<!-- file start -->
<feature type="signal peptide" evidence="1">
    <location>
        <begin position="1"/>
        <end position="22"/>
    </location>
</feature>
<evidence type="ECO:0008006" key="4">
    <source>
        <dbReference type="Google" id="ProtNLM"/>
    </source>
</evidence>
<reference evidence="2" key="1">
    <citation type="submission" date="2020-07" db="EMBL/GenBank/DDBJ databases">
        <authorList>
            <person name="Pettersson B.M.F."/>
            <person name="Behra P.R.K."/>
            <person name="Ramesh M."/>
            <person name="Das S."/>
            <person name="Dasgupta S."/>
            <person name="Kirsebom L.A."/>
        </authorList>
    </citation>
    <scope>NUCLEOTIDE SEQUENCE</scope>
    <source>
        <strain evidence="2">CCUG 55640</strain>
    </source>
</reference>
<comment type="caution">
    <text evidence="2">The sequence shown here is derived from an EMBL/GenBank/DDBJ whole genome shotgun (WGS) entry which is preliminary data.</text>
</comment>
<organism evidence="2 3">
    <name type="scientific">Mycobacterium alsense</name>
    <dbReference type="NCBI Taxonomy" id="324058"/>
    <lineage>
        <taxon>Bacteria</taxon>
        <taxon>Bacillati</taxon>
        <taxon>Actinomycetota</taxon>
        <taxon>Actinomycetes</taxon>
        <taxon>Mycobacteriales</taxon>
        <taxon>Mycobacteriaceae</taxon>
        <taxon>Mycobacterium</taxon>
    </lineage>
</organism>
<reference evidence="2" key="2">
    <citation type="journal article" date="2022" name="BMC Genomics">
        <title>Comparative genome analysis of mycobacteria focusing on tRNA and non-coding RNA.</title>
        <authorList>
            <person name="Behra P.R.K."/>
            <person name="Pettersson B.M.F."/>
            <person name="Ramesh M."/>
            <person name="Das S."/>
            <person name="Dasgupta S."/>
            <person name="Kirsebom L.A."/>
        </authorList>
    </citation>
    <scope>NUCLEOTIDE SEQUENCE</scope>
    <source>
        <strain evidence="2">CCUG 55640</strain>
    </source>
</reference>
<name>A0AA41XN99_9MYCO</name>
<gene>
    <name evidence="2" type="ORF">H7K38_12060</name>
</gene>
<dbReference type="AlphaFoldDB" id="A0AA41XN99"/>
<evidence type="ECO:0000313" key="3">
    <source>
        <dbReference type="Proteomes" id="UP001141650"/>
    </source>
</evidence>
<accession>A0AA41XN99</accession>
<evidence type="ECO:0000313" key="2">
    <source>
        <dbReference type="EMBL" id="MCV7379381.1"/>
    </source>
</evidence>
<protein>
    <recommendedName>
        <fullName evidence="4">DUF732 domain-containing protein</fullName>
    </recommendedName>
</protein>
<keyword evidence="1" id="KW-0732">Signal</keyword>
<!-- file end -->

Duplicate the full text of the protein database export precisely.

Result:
<feature type="signal peptide" evidence="1">
    <location>
        <begin position="1"/>
        <end position="22"/>
    </location>
</feature>
<evidence type="ECO:0008006" key="4">
    <source>
        <dbReference type="Google" id="ProtNLM"/>
    </source>
</evidence>
<reference evidence="2" key="1">
    <citation type="submission" date="2020-07" db="EMBL/GenBank/DDBJ databases">
        <authorList>
            <person name="Pettersson B.M.F."/>
            <person name="Behra P.R.K."/>
            <person name="Ramesh M."/>
            <person name="Das S."/>
            <person name="Dasgupta S."/>
            <person name="Kirsebom L.A."/>
        </authorList>
    </citation>
    <scope>NUCLEOTIDE SEQUENCE</scope>
    <source>
        <strain evidence="2">CCUG 55640</strain>
    </source>
</reference>
<comment type="caution">
    <text evidence="2">The sequence shown here is derived from an EMBL/GenBank/DDBJ whole genome shotgun (WGS) entry which is preliminary data.</text>
</comment>
<organism evidence="2 3">
    <name type="scientific">Mycobacterium alsense</name>
    <dbReference type="NCBI Taxonomy" id="324058"/>
    <lineage>
        <taxon>Bacteria</taxon>
        <taxon>Bacillati</taxon>
        <taxon>Actinomycetota</taxon>
        <taxon>Actinomycetes</taxon>
        <taxon>Mycobacteriales</taxon>
        <taxon>Mycobacteriaceae</taxon>
        <taxon>Mycobacterium</taxon>
    </lineage>
</organism>
<reference evidence="2" key="2">
    <citation type="journal article" date="2022" name="BMC Genomics">
        <title>Comparative genome analysis of mycobacteria focusing on tRNA and non-coding RNA.</title>
        <authorList>
            <person name="Behra P.R.K."/>
            <person name="Pettersson B.M.F."/>
            <person name="Ramesh M."/>
            <person name="Das S."/>
            <person name="Dasgupta S."/>
            <person name="Kirsebom L.A."/>
        </authorList>
    </citation>
    <scope>NUCLEOTIDE SEQUENCE</scope>
    <source>
        <strain evidence="2">CCUG 55640</strain>
    </source>
</reference>
<name>A0AA41XN99_9MYCO</name>
<gene>
    <name evidence="2" type="ORF">H7K38_12060</name>
</gene>
<dbReference type="AlphaFoldDB" id="A0AA41XN99"/>
<evidence type="ECO:0000313" key="3">
    <source>
        <dbReference type="Proteomes" id="UP001141650"/>
    </source>
</evidence>
<accession>A0AA41XN99</accession>
<evidence type="ECO:0000313" key="2">
    <source>
        <dbReference type="EMBL" id="MCV7379381.1"/>
    </source>
</evidence>
<protein>
    <recommendedName>
        <fullName evidence="4">DUF732 domain-containing protein</fullName>
    </recommendedName>
</protein>
<keyword evidence="1" id="KW-0732">Signal</keyword>